Ulster Unionist MLA Roy Beggs has said that the Assembly’s approval of a number of his Party’s amendments to the Welfare Reform Bill will help deliver that the new system of supporting people with disabilities will now be much more targeted and effective than what was originally proposed.
Roy Beggs said;
“I am pleased that at the end of a full two days of debate on the Welfare Reform Bill the Assembly supported two key Ulster Unionist Party amendments that will now provide a more accurate disability assessment process.
“One of our changes to the Bill has now made it a legal requirement that medical reports are available and reviewed as part of the Personal Independence Payment (PIP) assessment process. This will ensure that people presenting themselves as having a disability will now have a guarantee that a medical report from either their General Practitioner or consultant will be considered by the benefit decision maker.
“This new policy will especially assist those who are presenting with poor mental health as at present it is exceptionally hard to make accurate decisions in light of relevant medical reports. Northern Ireland has been left with crippling rates of poor mental health as a direct legacy of the past, so this change will ensure that victims and survivors are given sufficient support and importantly are not forced to relive their ordeals as a result of absent medical evidence.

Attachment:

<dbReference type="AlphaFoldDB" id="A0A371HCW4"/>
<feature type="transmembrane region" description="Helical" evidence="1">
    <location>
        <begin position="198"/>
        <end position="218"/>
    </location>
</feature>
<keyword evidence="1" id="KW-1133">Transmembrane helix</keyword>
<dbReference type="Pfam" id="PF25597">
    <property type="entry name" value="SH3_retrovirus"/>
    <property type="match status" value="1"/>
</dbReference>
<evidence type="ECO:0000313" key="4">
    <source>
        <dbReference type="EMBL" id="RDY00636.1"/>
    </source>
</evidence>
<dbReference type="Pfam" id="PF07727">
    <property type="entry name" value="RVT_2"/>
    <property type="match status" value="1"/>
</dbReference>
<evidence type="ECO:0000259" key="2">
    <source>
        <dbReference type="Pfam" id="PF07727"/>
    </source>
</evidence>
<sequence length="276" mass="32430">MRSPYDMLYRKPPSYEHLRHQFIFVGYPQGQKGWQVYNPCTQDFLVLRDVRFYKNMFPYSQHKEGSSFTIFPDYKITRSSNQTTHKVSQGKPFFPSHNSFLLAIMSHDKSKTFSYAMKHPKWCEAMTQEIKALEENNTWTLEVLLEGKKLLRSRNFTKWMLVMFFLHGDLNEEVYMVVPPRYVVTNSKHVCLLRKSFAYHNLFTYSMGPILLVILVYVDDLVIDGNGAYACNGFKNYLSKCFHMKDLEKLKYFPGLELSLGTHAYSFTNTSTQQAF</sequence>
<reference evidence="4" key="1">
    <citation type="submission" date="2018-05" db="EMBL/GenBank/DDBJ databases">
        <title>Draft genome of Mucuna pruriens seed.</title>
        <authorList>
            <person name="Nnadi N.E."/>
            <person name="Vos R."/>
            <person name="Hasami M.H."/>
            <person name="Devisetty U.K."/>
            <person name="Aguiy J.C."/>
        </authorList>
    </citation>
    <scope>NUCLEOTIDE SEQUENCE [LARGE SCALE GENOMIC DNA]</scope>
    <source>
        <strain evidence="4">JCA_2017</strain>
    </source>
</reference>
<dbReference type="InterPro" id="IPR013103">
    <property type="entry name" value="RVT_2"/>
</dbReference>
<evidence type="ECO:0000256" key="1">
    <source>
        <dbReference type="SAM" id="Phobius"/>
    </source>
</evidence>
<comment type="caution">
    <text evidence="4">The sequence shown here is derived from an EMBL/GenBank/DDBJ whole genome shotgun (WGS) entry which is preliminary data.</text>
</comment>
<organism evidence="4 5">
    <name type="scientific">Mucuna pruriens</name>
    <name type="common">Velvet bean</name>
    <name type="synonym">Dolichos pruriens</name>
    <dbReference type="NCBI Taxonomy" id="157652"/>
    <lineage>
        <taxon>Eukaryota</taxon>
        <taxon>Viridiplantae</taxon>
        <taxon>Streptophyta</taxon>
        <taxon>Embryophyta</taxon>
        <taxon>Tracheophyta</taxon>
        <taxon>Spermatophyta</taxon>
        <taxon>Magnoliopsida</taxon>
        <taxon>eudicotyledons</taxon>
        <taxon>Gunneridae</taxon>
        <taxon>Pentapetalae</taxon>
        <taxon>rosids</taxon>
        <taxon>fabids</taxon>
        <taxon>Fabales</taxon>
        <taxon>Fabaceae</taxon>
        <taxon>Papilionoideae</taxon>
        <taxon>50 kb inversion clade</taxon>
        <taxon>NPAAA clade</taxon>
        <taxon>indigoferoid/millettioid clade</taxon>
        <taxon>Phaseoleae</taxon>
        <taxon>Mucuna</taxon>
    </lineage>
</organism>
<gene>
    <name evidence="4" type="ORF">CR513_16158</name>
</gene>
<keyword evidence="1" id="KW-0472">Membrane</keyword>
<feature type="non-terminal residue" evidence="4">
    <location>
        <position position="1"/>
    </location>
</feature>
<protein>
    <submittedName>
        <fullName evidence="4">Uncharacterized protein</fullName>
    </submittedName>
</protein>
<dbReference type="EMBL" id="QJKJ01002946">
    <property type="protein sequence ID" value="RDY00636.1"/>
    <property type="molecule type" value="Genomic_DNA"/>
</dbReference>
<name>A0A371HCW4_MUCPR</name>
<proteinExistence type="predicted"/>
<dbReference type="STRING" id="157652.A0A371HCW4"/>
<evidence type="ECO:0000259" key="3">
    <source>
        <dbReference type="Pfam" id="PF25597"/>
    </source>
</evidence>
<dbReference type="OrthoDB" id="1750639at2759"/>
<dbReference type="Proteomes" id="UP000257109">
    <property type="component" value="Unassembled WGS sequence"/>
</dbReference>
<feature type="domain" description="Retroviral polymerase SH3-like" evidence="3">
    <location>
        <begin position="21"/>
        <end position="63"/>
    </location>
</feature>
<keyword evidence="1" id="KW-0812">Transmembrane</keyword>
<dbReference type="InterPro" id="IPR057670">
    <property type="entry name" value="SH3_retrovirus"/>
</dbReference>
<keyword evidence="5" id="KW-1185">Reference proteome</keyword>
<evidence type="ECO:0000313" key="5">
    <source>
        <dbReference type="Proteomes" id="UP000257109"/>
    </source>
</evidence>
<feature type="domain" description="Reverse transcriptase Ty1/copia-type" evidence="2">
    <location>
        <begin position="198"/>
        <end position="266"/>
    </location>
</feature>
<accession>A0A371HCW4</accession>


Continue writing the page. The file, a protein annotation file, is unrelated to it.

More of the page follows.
“I am proud that my Party also secured a change in the Bill that specifically requires the Minister to pilot the transfer from DLA to PIP. This will be crucially important in providing early information that in turn should hopefully better inform the roll-out of the policy from later this year.
“Whilst I am delighted that these two key changes were made to the Bill, I remain disgusted at the approach at which the DUP took to our other amendments. The debate got off to the worst possible start as almost 50 amendments were effectively disallowed before it had even started as the DUP themselves could override the wishes of the of the Assembly. Whilst I am glad that two of ours were left out of that shameful act, the decision to cut off legitimate democratic engagement in shaping the Bill should never be forgotten.”